PERF and the U.S. Justice Department’s Bureau of Justice Assistance (BJA) have released two reports on an important development in policing: the growing recognition of the concepts of legitimacy and procedural justice.
In the first report, “Legitimacy and Procedural Justice: A New Element of Police Leadership,” Yale Law Prof. Tom Tyler provides specific definitions of these terms, and summarizes research studies that demonstrate why legitimacy and procedural justice are important to the future success of police agencies.
In short, “legitimacy” refers to the judgments that community members make about whether they have trust and confidence in their police, whether they are willing to defer to the law and to police authority, and whether they believe that police actions in their community are morally justified and appropriate. “Procedural justice” can be seen as a way to achieve legitimacy. Police officers provide procedural justice when do their jobs fairly and neutrally, treat community members with respect, and give people a chance to explain their situation or tell their side of the story.
The second PERF/BJA report, “Legitimacy and Procedural Justice: The New Orleans Case Study,” describes how New Orleans Police Superintendent Ronal Serpas is incorporating the concepts of legitimacy and procedural justice in his efforts to reform the New Orleans Police Department.
Click on the report titles above to see the full PERF/BJA reports.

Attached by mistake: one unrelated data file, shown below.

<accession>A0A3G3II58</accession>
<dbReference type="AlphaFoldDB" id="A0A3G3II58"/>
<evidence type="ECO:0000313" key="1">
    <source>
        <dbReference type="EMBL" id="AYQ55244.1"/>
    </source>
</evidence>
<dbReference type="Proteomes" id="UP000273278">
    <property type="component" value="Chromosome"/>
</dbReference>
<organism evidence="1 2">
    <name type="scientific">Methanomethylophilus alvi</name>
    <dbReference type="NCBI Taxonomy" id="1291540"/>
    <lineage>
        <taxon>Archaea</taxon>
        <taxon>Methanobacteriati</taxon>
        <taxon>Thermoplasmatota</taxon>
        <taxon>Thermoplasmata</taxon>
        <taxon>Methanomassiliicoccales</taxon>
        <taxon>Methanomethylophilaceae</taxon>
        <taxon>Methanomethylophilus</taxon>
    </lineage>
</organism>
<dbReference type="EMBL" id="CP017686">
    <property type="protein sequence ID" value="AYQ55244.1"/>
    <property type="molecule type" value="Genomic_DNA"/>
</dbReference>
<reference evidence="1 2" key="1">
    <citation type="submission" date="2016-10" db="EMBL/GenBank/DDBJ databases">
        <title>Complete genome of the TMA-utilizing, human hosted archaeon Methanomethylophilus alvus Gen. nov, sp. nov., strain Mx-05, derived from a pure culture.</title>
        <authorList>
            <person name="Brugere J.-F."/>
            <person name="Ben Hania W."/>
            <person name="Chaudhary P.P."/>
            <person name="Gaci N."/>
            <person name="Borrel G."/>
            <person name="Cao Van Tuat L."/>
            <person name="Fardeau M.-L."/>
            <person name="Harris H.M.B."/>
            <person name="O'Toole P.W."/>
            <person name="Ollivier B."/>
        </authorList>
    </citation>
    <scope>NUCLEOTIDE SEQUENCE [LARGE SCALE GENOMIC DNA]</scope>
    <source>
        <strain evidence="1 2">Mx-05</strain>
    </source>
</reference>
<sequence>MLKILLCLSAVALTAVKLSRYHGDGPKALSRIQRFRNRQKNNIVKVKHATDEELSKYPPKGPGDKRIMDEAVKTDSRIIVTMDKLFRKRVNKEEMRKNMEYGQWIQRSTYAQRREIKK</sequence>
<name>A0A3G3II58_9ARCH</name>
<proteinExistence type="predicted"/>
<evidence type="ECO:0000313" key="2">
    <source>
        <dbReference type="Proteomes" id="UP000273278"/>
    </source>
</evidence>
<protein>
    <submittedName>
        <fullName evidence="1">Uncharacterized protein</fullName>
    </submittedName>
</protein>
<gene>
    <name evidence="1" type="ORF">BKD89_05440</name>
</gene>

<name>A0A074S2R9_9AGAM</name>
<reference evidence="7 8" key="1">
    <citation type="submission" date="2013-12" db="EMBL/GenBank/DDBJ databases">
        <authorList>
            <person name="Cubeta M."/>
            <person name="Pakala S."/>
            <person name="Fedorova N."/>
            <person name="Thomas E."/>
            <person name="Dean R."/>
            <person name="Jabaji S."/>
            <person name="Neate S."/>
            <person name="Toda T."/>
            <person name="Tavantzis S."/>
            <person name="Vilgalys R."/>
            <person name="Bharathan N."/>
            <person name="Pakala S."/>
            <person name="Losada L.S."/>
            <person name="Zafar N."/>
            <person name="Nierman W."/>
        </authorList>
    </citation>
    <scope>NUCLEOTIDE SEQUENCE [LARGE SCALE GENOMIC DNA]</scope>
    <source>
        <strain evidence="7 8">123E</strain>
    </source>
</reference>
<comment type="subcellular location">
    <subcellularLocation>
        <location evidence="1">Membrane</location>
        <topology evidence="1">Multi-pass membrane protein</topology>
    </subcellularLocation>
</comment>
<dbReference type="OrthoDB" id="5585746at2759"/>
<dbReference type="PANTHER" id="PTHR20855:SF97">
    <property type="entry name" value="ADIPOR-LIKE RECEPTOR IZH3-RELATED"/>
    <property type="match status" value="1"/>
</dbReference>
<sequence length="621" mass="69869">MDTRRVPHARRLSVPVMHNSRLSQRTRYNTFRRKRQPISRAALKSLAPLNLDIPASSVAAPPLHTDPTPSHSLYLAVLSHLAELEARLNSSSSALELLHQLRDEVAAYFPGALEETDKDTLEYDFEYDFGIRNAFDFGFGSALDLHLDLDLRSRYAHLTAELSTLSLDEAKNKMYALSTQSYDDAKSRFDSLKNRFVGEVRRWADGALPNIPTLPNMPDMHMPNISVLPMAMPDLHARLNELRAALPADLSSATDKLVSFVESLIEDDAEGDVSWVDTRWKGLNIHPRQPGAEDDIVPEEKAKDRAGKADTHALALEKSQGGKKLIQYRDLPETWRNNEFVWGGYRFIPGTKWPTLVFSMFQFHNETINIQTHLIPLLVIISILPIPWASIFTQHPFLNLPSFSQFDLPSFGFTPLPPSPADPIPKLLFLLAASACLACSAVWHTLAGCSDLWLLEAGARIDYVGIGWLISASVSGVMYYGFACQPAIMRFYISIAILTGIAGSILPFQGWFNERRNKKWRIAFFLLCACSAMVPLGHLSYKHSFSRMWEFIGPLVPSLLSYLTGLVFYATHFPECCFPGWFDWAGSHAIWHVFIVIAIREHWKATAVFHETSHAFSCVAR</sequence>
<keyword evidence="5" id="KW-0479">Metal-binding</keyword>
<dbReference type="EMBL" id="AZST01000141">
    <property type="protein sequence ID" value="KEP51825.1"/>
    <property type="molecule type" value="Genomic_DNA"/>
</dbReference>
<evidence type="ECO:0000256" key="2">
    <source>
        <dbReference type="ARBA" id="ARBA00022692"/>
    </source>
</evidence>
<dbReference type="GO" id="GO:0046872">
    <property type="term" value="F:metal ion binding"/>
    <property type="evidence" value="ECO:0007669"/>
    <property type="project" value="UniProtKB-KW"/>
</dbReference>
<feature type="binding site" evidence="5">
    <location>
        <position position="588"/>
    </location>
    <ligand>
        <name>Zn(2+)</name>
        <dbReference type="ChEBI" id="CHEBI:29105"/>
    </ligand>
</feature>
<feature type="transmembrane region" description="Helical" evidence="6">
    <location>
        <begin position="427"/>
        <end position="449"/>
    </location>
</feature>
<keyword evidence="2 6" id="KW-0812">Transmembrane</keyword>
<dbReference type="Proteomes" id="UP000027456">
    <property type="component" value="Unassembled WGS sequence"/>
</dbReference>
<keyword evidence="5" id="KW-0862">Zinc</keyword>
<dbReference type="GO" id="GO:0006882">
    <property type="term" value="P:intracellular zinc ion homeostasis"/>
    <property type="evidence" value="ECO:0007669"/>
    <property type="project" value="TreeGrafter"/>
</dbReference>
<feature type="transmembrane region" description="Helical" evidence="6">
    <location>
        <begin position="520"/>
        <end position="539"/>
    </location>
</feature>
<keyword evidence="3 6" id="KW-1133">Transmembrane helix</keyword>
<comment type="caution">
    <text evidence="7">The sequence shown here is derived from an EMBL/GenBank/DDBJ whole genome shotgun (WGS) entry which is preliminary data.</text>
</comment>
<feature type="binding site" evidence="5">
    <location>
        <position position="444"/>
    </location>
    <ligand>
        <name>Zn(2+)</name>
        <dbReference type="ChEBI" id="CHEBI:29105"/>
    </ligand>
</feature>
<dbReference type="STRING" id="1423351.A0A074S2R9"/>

On August 21, Israeli Police Commissioner Yohanan Danino and Palestinian Police Major General Hazem Atallah announced that for 18 months they have been holding unprecedented meetings to discuss joint projects on public safety issues in the Middle East. PERF and the nation of Jordan played a key role in facilitating these meetings. Jordan's Minister of the Interior Hussein Al-Majali (formerly Director General of Public Security) was involved from the first days of the initiative, and the new Public Safety Director Tawfiq Tawalbeh is continuing Jordan's leadership role. Also supporting the initiative were PERF President and Philadelphia Police Commissioner Charles Ramsey, Boston Police Commissioner Ed Davis, Retired Minneapolis Police Chief Tim Dolan, Chief Terry Gainer, U.S. Senate Sergeant at Arms, Las Vegas Sheriff Douglas Gillespie, NYPD Commissioner Raymond Kelly, and PERF Executive Director Chuck Wexler. A CBS News story about this project can be seen at http://www.cbsnews.com/8301-505263_162-57599504/middle-east-police-heads-meet-in-effort-to-strengthen-law-in-region/. Click on the headline above for additional news stories about this Middle East initiative.
PERF and the Office of Community Oriented Policing Services have released "Social Media and Tactical Considerations for Law Enforcement," a 54-page report that explores the ways in which police are using social media. Many departments are using social media such at Facebook and Twitter to disseminate information to the public about crime issues and police activities. The report also provides information about the use of social media for other purposes, including preventing, responding to, and investigating crimes, riots, and "flash mob" situations. Click on the cover to the right to view the full report.